Gov. Nathan Deal in a photo from his campaign, where he said that if elected, he would get the tolls taken off of Georgia 400.
Georgia 400 Toll Plaza
ATLANTA -- The GA 400 tolls will go away in December 2013, Governor Nathan Deal announced Thursday.
Deal officially stated during a press conference at the Georgia State Capitol that the GA 400 tollbooths will be taken down next year.
"This is an important step in the right direction to keeping my promise," Deal said, referring to his campaign pledge to take down the tollbooths.
The governor added that he hopes the move to keep his promise will renew the public's trust in politicians.
"It's always nice to hear that the public agrees with me and with what I've agreed to do all along," he said.
Georgia Lt. Gov. Casey Cagle issued a statement shortly after Deal made his announcement.
"I was proud to stand with Governor Deal today as he boldly proclaimed that tolls on GA 400 would be removed," Cagle said in the statement. "Today's announcement is tremendous news for the Atlanta region and all who travel through our capital city."
"With what's happening in Washington these days, I understand why distrust of government is high," Cagle continued. "This news, however, shows that here in Georgia we are serious about keeping our word, being wise stewards of taxpayer dollars and delivering the world-class transportation infrastructure our state needs to compete in the 21st Century global economy."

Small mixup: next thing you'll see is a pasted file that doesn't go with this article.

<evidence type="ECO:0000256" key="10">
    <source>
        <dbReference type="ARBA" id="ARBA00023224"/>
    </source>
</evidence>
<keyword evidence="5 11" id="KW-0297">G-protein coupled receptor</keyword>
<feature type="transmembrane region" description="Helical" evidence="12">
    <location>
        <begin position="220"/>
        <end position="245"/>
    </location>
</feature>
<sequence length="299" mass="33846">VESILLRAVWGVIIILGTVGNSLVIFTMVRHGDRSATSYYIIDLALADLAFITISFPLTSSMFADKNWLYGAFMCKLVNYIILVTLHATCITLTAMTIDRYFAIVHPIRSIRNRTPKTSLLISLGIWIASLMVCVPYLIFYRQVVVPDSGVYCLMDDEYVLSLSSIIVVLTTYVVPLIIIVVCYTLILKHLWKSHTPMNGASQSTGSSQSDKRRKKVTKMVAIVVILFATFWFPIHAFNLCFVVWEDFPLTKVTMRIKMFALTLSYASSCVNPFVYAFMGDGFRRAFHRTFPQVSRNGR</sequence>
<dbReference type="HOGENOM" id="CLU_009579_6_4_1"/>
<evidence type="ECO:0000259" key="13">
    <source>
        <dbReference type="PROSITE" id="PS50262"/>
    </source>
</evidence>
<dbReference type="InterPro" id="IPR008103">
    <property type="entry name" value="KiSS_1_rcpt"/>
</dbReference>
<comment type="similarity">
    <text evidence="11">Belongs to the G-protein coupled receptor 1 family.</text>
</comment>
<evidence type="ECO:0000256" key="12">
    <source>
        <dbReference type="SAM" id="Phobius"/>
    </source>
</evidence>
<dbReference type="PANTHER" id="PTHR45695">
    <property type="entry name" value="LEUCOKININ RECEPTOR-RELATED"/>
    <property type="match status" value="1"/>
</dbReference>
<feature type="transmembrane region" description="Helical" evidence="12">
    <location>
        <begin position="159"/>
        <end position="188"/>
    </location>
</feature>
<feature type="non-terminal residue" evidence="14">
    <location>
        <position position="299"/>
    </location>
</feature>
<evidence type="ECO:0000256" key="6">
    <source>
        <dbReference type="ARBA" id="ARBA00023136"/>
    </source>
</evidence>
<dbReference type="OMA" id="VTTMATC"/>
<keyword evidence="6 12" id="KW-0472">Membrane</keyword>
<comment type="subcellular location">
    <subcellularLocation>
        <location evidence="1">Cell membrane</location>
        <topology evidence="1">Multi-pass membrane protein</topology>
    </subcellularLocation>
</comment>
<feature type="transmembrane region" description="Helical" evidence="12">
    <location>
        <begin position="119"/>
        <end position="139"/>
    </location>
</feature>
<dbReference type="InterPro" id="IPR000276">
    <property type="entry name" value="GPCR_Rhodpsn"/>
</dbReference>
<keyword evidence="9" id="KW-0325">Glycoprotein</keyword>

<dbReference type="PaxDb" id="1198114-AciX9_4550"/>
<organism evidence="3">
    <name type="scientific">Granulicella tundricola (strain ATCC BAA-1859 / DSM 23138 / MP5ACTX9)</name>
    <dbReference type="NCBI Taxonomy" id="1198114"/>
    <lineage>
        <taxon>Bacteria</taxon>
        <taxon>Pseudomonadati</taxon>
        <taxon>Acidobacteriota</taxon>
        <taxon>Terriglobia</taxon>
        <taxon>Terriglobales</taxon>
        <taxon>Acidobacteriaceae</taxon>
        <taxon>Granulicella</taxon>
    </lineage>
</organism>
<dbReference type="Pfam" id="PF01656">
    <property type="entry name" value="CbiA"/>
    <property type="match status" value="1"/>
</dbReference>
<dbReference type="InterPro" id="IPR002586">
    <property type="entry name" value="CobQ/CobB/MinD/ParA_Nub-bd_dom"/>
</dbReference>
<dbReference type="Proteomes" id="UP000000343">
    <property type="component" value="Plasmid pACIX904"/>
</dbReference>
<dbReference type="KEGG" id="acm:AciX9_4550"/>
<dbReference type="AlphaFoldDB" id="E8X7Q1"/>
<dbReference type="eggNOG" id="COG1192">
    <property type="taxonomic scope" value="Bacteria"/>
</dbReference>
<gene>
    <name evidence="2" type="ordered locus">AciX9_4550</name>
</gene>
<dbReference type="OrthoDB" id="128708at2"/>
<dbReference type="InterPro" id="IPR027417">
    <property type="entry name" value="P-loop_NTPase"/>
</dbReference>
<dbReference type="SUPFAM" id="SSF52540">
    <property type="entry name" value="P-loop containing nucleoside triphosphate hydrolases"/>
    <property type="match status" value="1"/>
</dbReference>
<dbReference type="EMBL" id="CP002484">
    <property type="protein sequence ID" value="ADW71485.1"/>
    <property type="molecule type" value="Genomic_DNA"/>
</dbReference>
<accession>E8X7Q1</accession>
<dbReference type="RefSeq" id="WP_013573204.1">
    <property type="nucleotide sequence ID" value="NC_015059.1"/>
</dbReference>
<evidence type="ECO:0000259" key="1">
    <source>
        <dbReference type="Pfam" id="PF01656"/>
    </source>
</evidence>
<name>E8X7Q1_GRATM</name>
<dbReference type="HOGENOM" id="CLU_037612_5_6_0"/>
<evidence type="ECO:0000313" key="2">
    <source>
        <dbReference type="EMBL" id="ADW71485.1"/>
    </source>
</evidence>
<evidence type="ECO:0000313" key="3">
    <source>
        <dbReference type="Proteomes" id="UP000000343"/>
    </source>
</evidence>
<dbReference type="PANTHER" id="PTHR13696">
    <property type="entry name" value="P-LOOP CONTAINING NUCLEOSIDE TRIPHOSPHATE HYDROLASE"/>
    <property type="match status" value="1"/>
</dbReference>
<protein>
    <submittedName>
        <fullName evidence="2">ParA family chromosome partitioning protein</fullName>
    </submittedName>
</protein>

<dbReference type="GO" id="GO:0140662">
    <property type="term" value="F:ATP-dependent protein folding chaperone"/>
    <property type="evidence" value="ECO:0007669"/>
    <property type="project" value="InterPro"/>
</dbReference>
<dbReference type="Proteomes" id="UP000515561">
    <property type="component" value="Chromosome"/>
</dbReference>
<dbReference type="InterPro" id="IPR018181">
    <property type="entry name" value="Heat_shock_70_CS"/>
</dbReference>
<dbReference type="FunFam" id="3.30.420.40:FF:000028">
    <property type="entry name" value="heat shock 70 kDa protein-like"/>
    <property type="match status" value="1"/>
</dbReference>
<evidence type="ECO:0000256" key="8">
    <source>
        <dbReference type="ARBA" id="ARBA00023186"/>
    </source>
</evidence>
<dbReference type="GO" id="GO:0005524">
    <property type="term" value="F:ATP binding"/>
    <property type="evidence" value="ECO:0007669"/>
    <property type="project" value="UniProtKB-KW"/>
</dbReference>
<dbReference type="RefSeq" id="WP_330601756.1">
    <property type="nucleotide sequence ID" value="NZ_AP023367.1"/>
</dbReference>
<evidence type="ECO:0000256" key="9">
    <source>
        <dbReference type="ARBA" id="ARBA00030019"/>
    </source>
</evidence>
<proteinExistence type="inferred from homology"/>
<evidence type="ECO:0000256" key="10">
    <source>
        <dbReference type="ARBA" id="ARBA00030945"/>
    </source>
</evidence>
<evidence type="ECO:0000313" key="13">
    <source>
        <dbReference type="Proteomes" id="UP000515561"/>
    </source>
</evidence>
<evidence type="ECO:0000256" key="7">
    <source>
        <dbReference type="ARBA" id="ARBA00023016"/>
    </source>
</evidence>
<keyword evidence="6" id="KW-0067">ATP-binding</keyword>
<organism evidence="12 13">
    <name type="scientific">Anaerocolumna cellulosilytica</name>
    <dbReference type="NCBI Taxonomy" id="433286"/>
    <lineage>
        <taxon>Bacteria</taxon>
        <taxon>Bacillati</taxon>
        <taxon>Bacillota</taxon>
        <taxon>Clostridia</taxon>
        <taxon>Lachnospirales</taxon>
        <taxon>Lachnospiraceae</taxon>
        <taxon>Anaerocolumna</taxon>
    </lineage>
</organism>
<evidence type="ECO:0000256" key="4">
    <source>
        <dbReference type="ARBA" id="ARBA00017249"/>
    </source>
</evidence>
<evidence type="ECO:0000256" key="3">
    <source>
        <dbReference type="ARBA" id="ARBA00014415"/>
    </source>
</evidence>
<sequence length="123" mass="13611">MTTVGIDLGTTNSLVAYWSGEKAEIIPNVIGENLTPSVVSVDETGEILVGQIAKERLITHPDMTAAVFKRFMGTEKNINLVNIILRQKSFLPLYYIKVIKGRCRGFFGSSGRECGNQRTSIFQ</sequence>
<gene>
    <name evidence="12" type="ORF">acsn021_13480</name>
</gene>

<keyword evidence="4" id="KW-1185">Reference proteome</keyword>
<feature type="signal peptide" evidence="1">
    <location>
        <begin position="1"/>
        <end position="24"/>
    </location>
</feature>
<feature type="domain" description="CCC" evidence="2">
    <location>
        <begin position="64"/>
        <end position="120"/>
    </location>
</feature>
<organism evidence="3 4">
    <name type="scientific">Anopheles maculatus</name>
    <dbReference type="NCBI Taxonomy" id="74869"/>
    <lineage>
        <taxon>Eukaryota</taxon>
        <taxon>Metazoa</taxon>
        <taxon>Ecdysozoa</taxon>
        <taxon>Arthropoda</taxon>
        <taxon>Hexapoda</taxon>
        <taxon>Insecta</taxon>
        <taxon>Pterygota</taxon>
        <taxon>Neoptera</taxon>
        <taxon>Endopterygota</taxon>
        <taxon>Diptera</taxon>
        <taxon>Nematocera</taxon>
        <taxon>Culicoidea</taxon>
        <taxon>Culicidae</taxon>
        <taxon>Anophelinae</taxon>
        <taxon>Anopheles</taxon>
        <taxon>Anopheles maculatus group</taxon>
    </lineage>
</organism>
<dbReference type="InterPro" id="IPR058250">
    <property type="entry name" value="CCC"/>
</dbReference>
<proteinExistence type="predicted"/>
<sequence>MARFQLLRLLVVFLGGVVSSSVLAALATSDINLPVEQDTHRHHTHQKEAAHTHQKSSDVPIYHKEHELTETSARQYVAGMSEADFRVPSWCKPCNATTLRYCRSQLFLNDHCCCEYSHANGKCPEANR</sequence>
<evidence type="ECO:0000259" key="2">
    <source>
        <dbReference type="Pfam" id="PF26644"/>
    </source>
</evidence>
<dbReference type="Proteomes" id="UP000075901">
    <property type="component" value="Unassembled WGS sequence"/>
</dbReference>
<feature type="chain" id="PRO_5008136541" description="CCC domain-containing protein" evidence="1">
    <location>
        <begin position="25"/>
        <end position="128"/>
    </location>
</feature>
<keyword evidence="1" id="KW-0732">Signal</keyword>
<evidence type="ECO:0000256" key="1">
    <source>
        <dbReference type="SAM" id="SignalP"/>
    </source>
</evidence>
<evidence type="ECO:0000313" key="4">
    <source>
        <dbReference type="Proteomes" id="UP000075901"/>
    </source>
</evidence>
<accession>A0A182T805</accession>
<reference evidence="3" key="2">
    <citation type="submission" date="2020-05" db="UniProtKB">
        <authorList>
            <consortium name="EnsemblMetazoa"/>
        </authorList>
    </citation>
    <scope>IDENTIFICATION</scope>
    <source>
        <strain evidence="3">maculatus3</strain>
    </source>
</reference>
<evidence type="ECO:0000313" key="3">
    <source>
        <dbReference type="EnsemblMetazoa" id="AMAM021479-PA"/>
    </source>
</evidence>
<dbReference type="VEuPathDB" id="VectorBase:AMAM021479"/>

According to the results of an exclusive 11Alive transportation poll released earlier this week, 58 percent of those surveyed said they believe the tollbooths should come down, per the State Road and Tollway Authority's promise to take them down after 20 years. Thirty-six percent of those surveyed said they believe the tollbooths should stay up.
"As I have said many times before, I inherited a situation where we could not bring down the gates immediately, and we face a situation where we would have to pay a penalty for early repayment," Deal said Thursday. "Moving forward, we'll need to continue to work on long-term solutions to congestion in the 400 corridor, and I look forward to doing that in a transparent fashion that commuters can trust."
The toll was originally scheduled to come down in 2011, but in December 2010, the state issued new $40 million bonds tied to the toll revenue. The bonds will mature in June 2017, but the state can repay them without penalty after three years.
Deal's proposal to take down the tollbooths must be approved by the State Road and Tollway Authority.